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On the 27th October Chancellor Rishi Sunak delivered the Autumn Budget for 2021, announcing the updates we can expect in the near and mid-term future. While there don’t appear to be many changes for your average small business, there were a few key updates that you will need to be aware of.


National Living & Minimum Wages

As expected, the national living wage will increase as of April 2022, and along with it the mantional minimum wage (per age bracket) will increase too:

  • 23+ year olds by 6.6%, from £8.91 to £9.50 per hour
  • 21 to 22 year olds by 9.8% from £8.36 to £9.18 per hour
  • 18 to 20 year olds by 4.1% from £6.56 to £6.83 per hour
  • 16 to 17 year olds by 4.1% from £4.62 to £4.81 per hour
  • Apprentices by 11.9% from £4.30 to £4.81 per hour

National Insurance 

The new Health & Social Care Levy will go ahead in April 2023, aiming to pump extra funds into the NHS. For the 2022-23 tax year there will be a temporary 1.25% increase to the main, and additional rates, of Class 1, Class 1A, Class 1B and Class 4 NI contriibutions. This temporary fix will be dropped when the Health & Social Care Levy comes into force, with NI rates returning to their 2021-22 tax year levels, and the additional 1.25% being applied to the NI rates.

Those over state pension age will not be affected by the temporary rate increase for 2022-23, but will be subject to the 1.25% increase from 2023 onwards.

You can read more about the Health & Social Care Levy here.

Another update to National Insurance, not announced, but included in the detailed documents is that some NI income thresholds are rising by 3.1% (in line with inflation) which will be welcome news to many.

Take a look at how much National Insurance you will pay in the 2022-23 tax year using this calculator.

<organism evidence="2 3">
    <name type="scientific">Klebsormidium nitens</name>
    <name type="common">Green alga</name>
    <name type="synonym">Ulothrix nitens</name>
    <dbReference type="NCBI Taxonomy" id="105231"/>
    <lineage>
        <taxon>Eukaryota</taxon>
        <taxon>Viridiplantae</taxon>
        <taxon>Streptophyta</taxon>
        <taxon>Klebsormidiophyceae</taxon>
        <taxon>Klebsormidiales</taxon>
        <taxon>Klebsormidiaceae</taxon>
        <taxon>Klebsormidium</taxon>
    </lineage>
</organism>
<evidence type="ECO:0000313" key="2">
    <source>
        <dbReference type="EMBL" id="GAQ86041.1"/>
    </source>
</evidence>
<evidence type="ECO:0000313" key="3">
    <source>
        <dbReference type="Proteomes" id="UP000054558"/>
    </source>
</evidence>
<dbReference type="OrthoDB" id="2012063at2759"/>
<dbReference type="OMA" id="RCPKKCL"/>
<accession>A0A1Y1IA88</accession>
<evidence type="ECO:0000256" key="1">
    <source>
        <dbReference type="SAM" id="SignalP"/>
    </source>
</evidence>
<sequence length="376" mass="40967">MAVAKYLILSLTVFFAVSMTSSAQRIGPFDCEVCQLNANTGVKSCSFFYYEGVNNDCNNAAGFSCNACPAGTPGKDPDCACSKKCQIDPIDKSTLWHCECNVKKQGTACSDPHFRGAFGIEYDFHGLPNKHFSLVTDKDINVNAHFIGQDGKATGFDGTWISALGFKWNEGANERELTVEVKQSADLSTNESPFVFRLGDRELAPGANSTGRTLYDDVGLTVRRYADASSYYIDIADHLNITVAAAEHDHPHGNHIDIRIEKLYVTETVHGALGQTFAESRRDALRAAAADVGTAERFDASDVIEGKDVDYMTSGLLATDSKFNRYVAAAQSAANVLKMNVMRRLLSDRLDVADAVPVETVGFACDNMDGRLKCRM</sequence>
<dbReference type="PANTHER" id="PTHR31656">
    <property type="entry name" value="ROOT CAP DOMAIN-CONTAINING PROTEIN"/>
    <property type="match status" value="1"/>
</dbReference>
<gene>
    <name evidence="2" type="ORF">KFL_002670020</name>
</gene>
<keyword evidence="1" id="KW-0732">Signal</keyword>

Capital Gains Tax

Capital Gains Tax, or CGT, has been a hot topic recently. The Government cleverly, and quietly, brought in a 30-day deadline to pay CGT following the sale of an asset. This came under intense criticism, as many of the situations resulting in CGT – selling a property, divorce, etc… – are a long and drawn out process, for which a deadline of 30 days to pay CGT is completely inappropriate.

Following industry recommendations, the deadline to pay CGT for a UK property sale is now 60 days, effective immediately (Please note, your main home is exempt from CGT, it applies to second homes/properties). So while this is an improvement, it is only an improvement with regards to property sale… the fact that a 30-day deadline is challenging for other situations resulting in CGT being owed have been overlooked. Now we have one set of rules for one type of sale, and another for everything else.

The CGT annual exempt amount has remained the same at £12,300 and will be frozen until 2026.


Corporation Tax

The previously announced changes to Corporation Tax will be going ahead. Corporation Tax will increase from 19% – 25%  but only for companies whose profits are £250,000+ per annum.

If your annual profits are under £50,000 your corporation tax rate will remain at 19%. For companies with profits over £50,000 there will be a tapering of the corporation tax rate all the way up to profits of £250,000+. Only businesses with annual profits over £250,000 will pay the full 25% rate.

Tapering is equivalent to a marginal tax rate of 26.5% on profits between £50,000 and £250,000.

Close Investment Holding Companies will pay 25% irrespective of their profit level.


Business Rates

For hospitality and leisure businesses badly affected by the Covid-19 pandemic, the Chancellor announced a 50% discount in business rates up to a maximum of £110,000. For all other businesses there will not be an increase, as planned, for 2022.

A new ‘Business Rates Improvement Relief’ will see businesses able to make improvements to their properties and not pay the increased rates for a full 12 month period. This is to become available in 2023.


Online Sales Tax?

This point has been raised many times, that online-only businesses benefit from not having to pay the typical business rates that bricks and mortar businesses do – particularly in the retail sphere. While an online sales tax has not been announced, there were hints in this Budget that it is in the works.


Business Recovery Loan Scheme

The business Recovery Loan Scheme introduced during the pandemic will be extended to the 30th June 2022. This scheme offers finance up to a maximum of £2 million. Originally there was a government guarantee of 80%, this will now be reduced to 70% – businesses are responsible for 100% of the repayments.


Those are the highlights, you can read the full Autumn Budget documents here, and you can watch the Budget on catch-up here.

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